A good pair of small kitchen scissors can be indispensible—especially when you don’t have a knife handy. They are good for jobs both big and small. You can make quick work of delicate herbs by snipping them to exact size with no fear of bruising them. Or you can break down tough lobsters and crabs in a flash. They even work for small poultry like quail and guinea hen. Cut cheesecloth, parchment circles, cardboard, you name it. Plus, it’s the best way to cut all the tape that Sasha and I go through. You can’t go wrong with a pair of Joyce Chen scissors. Sasha also swears by the sleeker Mac brand.
An extension of the hand. Stir, scrape, flip, baste, sauce, spread—spoons can do it all. Use them for tasting, use them for plating, use them when you’re not really sure which tool to use, but when you still gotta use something. Find spoons of all sizes and shapes: flat, deep, wide, perforated, big, and small. Restaurant cooks swear by the oversized, well-balanced spoons designed by chef Gray Kunz for use in the kitchen, but I’ve found some of the best spoons at thrift stores and antique shops.
Teeny Tiny Itty Bitty Rubber Spatula
A mini rubber spatula comes in handy for stirring small pots, scraping the last bits of cream out of a bowl, or getting sticky stuff out of jars. Its thin profile and lightness make it an easy inclusion in any cook’s toolkit.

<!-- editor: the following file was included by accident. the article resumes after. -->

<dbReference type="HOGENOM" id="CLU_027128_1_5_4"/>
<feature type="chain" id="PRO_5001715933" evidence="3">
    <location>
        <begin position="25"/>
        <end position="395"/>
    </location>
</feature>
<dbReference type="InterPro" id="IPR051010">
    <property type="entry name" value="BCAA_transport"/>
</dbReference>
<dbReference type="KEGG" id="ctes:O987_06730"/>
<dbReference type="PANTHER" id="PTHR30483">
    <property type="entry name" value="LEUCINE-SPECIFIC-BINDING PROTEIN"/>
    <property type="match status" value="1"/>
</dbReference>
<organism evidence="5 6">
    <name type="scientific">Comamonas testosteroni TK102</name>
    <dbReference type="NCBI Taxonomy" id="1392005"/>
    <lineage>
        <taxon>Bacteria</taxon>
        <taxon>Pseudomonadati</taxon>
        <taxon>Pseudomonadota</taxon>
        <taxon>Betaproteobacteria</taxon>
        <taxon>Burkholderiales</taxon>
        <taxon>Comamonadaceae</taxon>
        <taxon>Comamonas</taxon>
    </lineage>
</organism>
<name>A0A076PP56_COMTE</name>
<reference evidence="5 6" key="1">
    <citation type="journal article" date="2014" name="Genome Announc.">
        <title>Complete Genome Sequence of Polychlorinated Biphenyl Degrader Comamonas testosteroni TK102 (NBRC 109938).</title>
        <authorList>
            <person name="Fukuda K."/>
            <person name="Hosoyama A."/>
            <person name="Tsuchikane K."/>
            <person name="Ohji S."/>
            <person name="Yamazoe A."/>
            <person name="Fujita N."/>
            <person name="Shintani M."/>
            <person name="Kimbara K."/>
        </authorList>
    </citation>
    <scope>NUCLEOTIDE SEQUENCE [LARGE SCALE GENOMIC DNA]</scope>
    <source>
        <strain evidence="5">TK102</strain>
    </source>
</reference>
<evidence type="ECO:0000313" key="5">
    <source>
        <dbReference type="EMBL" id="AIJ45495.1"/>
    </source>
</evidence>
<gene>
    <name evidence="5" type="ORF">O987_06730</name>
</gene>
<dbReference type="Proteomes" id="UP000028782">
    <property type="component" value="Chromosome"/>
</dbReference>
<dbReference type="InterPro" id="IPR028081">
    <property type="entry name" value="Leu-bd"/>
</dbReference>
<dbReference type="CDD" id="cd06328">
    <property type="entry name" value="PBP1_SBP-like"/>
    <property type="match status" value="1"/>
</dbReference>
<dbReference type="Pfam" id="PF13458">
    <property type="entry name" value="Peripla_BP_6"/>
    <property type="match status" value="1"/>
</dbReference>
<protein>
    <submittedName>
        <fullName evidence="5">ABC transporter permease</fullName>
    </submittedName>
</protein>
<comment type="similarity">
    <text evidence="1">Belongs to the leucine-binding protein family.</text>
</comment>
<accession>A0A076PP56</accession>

Small Metal Offset Spatula
If a spoon is an extension of the hand, then the small metal offset spatula might be an extension of the finger. While it’s great for more detail-oriented work like spreading a fine layer of frosting on a cake, it’s also good for more unconventional uses like scooping out small amounts of salt, flipping steaks, and picking up really small, delicate garnishes or cookies. In case you were wondering, it also doubles as a solid alternative to a flathead screwdriver: I’ve used it countless times to repair Kitchenaids and refrigerator doors. I’ve even heard of cooks sharpening one side of the spatula for use as a makeshift paring knife (though I don’t recommend this).
Bowl Scraper/Bench Scraper
Sometimes you don’t want to dirty a towel or use your knife when you’re cleaning off your cutting board. A plastic or metal scraper does a fine job of corralling all those bits of mirepoix into a bowl, and makes cleaning up a breeze. Use it to scrape scraps from your cutting board directly into the trash, or for transferring prepped ingredients into a bowl or pot. Plus, it’s oh-so satisfying when you can get everything off the table in a couple clean swipes.
I can count the number of times I’ve actually used a cake tester for testing cakes—though make no mistake, they’re great for that. I’m seldom without one in the pocket of my chef’s coat. Yes, they’re useful for checking whether cakes or brownies are done, but they can do so much more. You can use one to test the doneness of many other foods in a relatively non-invasive way. You can get a quick-and-dirty temperature reading on a steak (by inserting, removing, and comparing the temperature of the metal to your finger or lower lip), and easily test the doneness of potatoes or carrots. The ones I use are super inexpensive.
And there you have it. Those are some things that help me stay organized and sharp in the kitchen. This list is by no means exhaustive, but it’s a great starter toolkit for those who want to take their kitchen OCD to the next level.
What are your must-haves in the kitchen? Have you come up with alternative uses for kitchen tools? Tell us about it in the comments.
And in the immortal words of Towlie, don’t forget to bring a towel.
Photography by Steve Klise